Space News: February 2022

Hey there! We’re back again for more space news. February had plenty going on in the field of science and space exploration, ranging from updates on the future of consumer space travel all the way to the James Webb Telescope and its many aligning mirrors.

Ready for more? Let me tell you what happened!

By Allison.

#1 Virgin Galactic: Space Travel For The Average Joe

Ever wanted to go into space and see the wonders of Earth from a completely different point of view?

Well, that may be possible within the next year as the company Virgin Galactic has already tested it’s suborbital spaceliner several times.

How Does A Spaceplane Work?

The process that Virgin Galactic used to fly their planes into space was by using a carrier plane that’s called the VMS Eve.

The VMS Eve dropped the 2-pilot and 6-passenger plane, VSS Unity, once it reached an altitude of about 50,000 feet.

From there the plane fired up its onboard rocket motor and made its way back to the docking area in La Cruces, New Mexico at Virgin Galactic’s Spaceport America.

By July 2021, the VSS Unity had already taken the founder of Virgin Galactics, Richard Branson, and three other passengers successfully into space and back, but the owner decided they needed more time for upgrades and vehicle maintenance.

Could space travel be coming sooner than later?

The company is hoping to have functioning spaceplanes, including the VSS Unity and another that’s still in the works, called VSS Imagine, up and running on a regular schedule by late 2023.

Wanting to witness our Earth from a one-of-a-kind bird’s eye view?

You can find more information about the VSS Unity and Virgin Galactic’s impressive mission for consumer space travel here: https://www.aerospace-technology.com/projects/virgin-spaceship/

#2 Make A Wish Because Shooting Stars Are Real

Were you ever told to make a wish if you saw a shooting star? Most of us probably were, but what’s the truth about these beautiful and fascinating streaks in the night sky?

Well, they’re really called hypervelocity stars.

What Is A Hypervelocity Star?

For many centuries, shooting stars were considered something of fantasy – they were angels falling from the heavens, a luminary or harbinger of death and destruction.

Whatever they were called, this thought was eventually debunked with modern science; shooting stars chocked up to be some basic space rocks burning up in our atmosphere.

Nothing fantastical at all…

In 2005-2014, an observation program incorporating a series of telescopes and surveys was able to confirm a new class of stars: the hypervelocity stars!

These stars were discovered to be moving at such impressive speeds that they were able to pull away and escape the gravity of their home galaxies.

How is a shooting star born?

In 1988, Jack Gilbert Hills was the first to theorize about these hypervelocity stars.

His idea was if two stars that are gravitationally bound to each other by a common center of mass, were eventually close enough to a black hole, that they would be pulled apart, rending the binary system in two.

In this fascinating situation, one of the planets would gain enough energy to essentially be slingshotted out of the galaxy, becoming a hypervelocity star, or more commonly called, a shooting star.

Want to learn more about the science behind a hypervelocity star? Check out the full article: https://theconversation.com/real-shooting-stars-exist-but-they-arent-the-streaks-you-see-in-a-clear-night-sky-172284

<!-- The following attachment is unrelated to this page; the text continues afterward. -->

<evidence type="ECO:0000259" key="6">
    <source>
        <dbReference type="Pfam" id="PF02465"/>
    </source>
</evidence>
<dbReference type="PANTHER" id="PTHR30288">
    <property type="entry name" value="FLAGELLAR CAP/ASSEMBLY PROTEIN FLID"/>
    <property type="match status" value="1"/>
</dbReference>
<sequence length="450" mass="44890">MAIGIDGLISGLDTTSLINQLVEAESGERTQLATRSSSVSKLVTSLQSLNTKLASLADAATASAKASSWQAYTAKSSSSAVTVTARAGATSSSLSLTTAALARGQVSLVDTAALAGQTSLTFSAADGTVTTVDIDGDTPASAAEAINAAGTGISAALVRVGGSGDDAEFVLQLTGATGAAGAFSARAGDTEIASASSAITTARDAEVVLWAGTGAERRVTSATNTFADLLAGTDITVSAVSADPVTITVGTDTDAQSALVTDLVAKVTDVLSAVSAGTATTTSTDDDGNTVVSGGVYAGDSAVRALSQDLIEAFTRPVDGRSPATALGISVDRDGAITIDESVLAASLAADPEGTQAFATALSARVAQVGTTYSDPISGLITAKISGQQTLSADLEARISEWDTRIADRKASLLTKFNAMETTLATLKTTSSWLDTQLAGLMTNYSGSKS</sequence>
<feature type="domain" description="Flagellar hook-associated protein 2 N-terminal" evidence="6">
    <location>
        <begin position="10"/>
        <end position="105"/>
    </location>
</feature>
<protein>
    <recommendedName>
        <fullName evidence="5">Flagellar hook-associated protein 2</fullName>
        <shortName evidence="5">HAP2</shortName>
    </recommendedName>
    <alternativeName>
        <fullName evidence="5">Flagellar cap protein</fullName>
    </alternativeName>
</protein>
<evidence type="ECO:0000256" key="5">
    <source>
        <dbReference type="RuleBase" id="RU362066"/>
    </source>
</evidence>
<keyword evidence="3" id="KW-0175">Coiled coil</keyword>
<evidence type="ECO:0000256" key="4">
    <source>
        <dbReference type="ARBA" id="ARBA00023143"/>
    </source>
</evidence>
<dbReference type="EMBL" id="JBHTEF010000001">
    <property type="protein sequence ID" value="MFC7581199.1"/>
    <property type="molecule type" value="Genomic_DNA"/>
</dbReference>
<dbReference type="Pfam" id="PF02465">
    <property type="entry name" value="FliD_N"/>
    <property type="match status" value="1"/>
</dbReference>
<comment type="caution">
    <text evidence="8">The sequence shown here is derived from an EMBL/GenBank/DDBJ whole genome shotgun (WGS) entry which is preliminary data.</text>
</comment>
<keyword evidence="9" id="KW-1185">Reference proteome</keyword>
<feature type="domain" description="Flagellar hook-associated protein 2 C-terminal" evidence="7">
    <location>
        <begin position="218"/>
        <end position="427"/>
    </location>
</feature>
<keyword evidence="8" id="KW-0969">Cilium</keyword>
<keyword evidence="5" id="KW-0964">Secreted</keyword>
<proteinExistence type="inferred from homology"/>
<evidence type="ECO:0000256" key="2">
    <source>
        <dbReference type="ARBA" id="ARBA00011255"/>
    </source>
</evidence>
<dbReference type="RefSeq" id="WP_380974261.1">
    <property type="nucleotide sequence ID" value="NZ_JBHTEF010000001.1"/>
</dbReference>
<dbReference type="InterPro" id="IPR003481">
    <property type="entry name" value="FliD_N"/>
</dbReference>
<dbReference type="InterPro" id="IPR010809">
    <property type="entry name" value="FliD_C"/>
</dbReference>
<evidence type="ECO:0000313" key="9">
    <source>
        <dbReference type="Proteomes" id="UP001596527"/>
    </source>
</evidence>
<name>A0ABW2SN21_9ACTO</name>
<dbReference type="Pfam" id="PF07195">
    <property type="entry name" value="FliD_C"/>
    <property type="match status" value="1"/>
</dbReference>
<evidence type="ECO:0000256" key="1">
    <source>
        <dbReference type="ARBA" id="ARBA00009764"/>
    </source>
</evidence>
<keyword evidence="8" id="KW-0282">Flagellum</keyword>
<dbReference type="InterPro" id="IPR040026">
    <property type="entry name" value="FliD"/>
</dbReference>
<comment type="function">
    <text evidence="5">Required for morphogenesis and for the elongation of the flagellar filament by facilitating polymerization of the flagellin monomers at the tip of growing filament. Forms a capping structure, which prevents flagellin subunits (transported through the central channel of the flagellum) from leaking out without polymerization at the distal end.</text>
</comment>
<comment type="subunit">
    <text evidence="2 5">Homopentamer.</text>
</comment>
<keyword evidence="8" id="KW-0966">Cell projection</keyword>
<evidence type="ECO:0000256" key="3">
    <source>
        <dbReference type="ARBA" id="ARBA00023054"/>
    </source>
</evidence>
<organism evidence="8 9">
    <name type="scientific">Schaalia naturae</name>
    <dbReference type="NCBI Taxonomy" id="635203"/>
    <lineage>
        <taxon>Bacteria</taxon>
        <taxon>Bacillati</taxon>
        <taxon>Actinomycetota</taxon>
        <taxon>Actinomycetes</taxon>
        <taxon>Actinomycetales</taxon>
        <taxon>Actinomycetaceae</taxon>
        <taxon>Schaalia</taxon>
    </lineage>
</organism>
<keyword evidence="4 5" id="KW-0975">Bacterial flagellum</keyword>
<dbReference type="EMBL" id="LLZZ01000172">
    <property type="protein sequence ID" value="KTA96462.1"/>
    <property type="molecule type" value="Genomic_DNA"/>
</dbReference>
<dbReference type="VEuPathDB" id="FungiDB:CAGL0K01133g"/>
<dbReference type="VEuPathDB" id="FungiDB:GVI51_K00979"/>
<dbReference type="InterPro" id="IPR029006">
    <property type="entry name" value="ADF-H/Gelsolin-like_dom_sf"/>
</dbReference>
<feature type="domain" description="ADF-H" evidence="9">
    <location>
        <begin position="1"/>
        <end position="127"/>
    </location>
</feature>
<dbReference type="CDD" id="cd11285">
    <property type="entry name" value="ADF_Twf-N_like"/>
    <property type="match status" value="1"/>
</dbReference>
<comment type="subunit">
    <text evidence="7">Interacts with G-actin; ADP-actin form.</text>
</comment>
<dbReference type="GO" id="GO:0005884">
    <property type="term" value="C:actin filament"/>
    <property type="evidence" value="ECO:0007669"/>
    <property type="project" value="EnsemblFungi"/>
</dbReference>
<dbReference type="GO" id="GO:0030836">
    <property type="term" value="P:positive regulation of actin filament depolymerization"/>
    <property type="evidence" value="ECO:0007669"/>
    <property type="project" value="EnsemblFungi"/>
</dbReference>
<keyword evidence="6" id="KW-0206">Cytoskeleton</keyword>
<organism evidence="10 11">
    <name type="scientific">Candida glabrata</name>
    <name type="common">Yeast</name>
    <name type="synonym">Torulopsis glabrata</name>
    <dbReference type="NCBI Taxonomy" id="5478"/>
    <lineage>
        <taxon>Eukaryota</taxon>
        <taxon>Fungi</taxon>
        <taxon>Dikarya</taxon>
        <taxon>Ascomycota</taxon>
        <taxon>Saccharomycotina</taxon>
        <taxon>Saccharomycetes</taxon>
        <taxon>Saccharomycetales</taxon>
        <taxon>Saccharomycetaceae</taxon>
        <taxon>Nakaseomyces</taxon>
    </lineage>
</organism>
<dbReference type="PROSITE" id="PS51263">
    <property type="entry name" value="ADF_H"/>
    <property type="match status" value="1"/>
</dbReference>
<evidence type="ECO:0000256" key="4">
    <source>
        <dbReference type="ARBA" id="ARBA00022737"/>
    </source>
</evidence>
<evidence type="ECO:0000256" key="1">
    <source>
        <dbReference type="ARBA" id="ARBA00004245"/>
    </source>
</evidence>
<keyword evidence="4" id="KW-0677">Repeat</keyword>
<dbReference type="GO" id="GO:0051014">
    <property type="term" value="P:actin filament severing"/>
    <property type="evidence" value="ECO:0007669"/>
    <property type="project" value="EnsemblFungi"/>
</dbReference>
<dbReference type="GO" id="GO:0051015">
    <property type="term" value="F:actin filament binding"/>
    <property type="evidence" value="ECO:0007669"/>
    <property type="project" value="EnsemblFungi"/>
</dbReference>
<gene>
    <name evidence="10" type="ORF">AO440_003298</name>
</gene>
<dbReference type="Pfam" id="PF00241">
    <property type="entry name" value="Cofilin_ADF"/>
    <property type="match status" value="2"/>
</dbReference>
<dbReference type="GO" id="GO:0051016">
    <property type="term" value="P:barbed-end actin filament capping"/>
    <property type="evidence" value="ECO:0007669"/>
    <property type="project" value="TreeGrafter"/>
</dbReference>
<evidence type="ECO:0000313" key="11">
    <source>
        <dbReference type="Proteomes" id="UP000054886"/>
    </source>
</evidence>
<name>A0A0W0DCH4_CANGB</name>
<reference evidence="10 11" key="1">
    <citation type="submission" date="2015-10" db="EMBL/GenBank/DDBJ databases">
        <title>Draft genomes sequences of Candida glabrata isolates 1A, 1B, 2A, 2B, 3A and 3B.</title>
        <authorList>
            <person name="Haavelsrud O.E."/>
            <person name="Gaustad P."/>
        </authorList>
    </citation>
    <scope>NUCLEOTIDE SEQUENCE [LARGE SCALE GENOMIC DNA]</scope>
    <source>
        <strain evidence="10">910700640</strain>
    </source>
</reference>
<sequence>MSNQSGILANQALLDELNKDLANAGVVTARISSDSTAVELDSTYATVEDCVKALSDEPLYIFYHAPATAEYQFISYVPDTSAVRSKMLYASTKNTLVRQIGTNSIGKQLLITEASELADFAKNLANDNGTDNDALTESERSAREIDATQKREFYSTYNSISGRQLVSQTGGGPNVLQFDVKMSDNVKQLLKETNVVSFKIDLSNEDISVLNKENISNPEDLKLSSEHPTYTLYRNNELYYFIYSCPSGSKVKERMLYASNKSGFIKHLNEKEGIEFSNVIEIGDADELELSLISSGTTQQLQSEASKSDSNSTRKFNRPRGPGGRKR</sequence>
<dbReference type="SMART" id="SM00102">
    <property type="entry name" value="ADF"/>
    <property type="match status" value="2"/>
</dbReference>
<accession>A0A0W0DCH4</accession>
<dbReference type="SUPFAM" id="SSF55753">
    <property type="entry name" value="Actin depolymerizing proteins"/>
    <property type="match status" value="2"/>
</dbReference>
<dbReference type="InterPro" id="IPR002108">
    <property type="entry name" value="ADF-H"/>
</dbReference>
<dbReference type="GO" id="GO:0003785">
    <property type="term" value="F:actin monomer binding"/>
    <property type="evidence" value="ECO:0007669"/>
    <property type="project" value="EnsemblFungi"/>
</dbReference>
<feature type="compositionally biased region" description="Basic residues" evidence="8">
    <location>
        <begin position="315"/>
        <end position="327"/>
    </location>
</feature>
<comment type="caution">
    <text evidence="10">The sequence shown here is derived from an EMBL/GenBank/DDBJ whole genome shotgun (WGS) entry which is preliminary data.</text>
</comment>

#3 James Webb Space Telescope Is Still On Schedule

The 10 billion dollar interstellar space project, the James Webb Space Telescope, continues to be right on track with its mirror alignments and calibrations.

The JWST even took an Instagram worthy selfie this month, confirming for the project’s engineers its successful 18 mirror segments nearly sitting in their appropriate positions.

So, when can we expect the James Webb Telescope to be ready?

It will still be a while…

It is predicted that by June of this year, the JWST will be finished fully calibrating and begin the process of investigating scientific events as they arise.

Another task of the James Webb Space Telescope is to follow up on the Hubble Space Telescope’s discoveries of other potential galaxies.

If you’re following the journey of the James Webb Space Telescope, then continue reading up on its mission here: https://blogs.nasa.gov/webb/2022/02/11/photons-received-webb-sees-its-first-star-18-times/

#4 The Face Of The Moon Will Get A New Crater

After decades of satellites and other objects that have been sent into space, we eventually get to deal with all of the “junk” that breaks off and hurtles through the abyss.

Sometimes though, these pieces of space junk hit a little too close to home.

The moon has taken the brunt of many chunks of space debris over the years and it has another one coming at the beginning of March.

Poor moon… thankfully, it doesn’t mind too much.

The piece of debris is about 12 meters long (about the size of a school bus!) and thought to have stemmed from the SpaceX rocket launch, specifically from the Falcon 9 rocket booster, that was launched in 2015.

The debris’ chaotic journey between the Earth and the moon’s gravitational pull bouncing it around like a pinball, will eventually come to a halt when it makes an impact with our moon’s surface, giving it a nice, shiny new crater.

Curious about the details of this large piece of space junk and its interesting 7 year journey?

You can read the full article here: https://www.npr.org/2022/02/02/1077306944/rocket-spacex-moon-crash

Photo: Sindre.

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